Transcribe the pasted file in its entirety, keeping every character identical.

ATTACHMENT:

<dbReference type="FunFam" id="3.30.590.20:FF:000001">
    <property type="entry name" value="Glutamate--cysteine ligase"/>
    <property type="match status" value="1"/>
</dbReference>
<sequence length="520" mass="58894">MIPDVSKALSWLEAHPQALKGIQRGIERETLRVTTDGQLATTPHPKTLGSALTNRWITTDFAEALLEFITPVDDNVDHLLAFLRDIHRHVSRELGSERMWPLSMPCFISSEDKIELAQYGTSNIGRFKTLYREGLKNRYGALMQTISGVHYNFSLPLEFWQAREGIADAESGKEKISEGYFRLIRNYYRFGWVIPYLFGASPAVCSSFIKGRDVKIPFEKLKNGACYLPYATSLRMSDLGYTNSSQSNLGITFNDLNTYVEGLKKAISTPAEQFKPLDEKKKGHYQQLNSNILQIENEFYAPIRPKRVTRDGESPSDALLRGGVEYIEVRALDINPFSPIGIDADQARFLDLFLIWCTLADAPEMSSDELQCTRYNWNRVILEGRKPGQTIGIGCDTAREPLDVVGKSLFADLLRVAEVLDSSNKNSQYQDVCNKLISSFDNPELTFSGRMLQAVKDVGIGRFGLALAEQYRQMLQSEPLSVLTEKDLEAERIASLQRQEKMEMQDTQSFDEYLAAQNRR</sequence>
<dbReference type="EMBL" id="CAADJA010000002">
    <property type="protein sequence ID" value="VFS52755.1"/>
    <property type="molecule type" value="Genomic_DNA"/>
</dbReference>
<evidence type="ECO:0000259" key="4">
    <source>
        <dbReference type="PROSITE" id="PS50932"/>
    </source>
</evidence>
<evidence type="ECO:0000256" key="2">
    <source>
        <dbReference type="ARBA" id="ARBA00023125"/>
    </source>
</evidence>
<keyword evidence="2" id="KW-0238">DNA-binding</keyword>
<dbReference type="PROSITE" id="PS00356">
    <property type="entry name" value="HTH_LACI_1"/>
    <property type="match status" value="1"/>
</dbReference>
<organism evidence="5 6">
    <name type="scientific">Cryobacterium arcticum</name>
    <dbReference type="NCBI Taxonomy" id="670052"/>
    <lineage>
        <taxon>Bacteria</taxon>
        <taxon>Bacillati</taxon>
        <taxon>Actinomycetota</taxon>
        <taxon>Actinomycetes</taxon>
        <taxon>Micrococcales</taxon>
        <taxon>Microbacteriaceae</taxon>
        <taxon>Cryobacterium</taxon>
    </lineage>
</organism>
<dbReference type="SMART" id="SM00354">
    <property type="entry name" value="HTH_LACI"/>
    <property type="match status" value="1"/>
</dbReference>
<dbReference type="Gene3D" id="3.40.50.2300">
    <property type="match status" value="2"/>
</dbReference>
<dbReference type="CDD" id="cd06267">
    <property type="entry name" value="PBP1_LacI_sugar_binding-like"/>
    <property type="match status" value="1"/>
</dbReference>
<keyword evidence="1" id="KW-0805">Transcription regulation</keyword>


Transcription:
<dbReference type="FunFam" id="3.30.590.20:FF:000001">
    <property type="entry name" value="Glutamate--cysteine ligase"/>
    <property type="match status" value="1"/>
</dbReference>
<sequence length="520" mass="58894">MIPDVSKALSWLEAHPQALKGIQRGIERETLRVTTDGQLATTPHPKTLGSALTNRWITTDFAEALLEFITPVDDNVDHLLAFLRDIHRHVSRELGSERMWPLSMPCFISSEDKIELAQYGTSNIGRFKTLYREGLKNRYGALMQTISGVHYNFSLPLEFWQAREGIADAESGKEKISEGYFRLIRNYYRFGWVIPYLFGASPAVCSSFIKGRDVKIPFEKLKNGACYLPYATSLRMSDLGYTNSSQSNLGITFNDLNTYVEGLKKAISTPAEQFKPLDEKKKGHYQQLNSNILQIENEFYAPIRPKRVTRDGESPSDALLRGGVEYIEVRALDINPFSPIGIDADQARFLDLFLIWCTLADAPEMSSDELQCTRYNWNRVILEGRKPGQTIGIGCDTAREPLDVVGKSLFADLLRVAEVLDSSNKNSQYQDVCNKLISSFDNPELTFSGRMLQAVKDVGIGRFGLALAEQYRQMLQSEPLSVLTEKDLEAERIASLQRQEKMEMQDTQSFDEYLAAQNRR</sequence>
<dbReference type="EMBL" id="CAADJA010000002">
    <property type="protein sequence ID" value="VFS52755.1"/>
    <property type="molecule type" value="Genomic_DNA"/>
</dbReference>
<evidence type="ECO:0000259" key="4">
    <source>
        <dbReference type="PROSITE" id="PS50932"/>
    </source>
</evidence>
<evidence type="ECO:0000256" key="2">
    <source>
        <dbReference type="ARBA" id="ARBA00023125"/>
    </source>
</evidence>
<keyword evidence="2" id="KW-0238">DNA-binding</keyword>
<dbReference type="PROSITE" id="PS00356">
    <property type="entry name" value="HTH_LACI_1"/>
    <property type="match status" value="1"/>
</dbReference>
<organism evidence="5 6">
    <name type="scientific">Cryobacterium arcticum</name>
    <dbReference type="NCBI Taxonomy" id="670052"/>
    <lineage>
        <taxon>Bacteria</taxon>
        <taxon>Bacillati</taxon>
        <taxon>Actinomycetota</taxon>
        <taxon>Actinomycetes</taxon>
        <taxon>Micrococcales</taxon>
        <taxon>Microbacteriaceae</taxon>
        <taxon>Cryobacterium</taxon>
    </lineage>
</organism>
<dbReference type="SMART" id="SM00354">
    <property type="entry name" value="HTH_LACI"/>
    <property type="match status" value="1"/>
</dbReference>
<dbReference type="Gene3D" id="3.40.50.2300">
    <property type="match status" value="2"/>
</dbReference>
<dbReference type="CDD" id="cd06267">
    <property type="entry name" value="PBP1_LacI_sugar_binding-like"/>
    <property type="match status" value="1"/>
</dbReference>
<keyword evidence="1" id="KW-0805">Transcription regulation</keyword>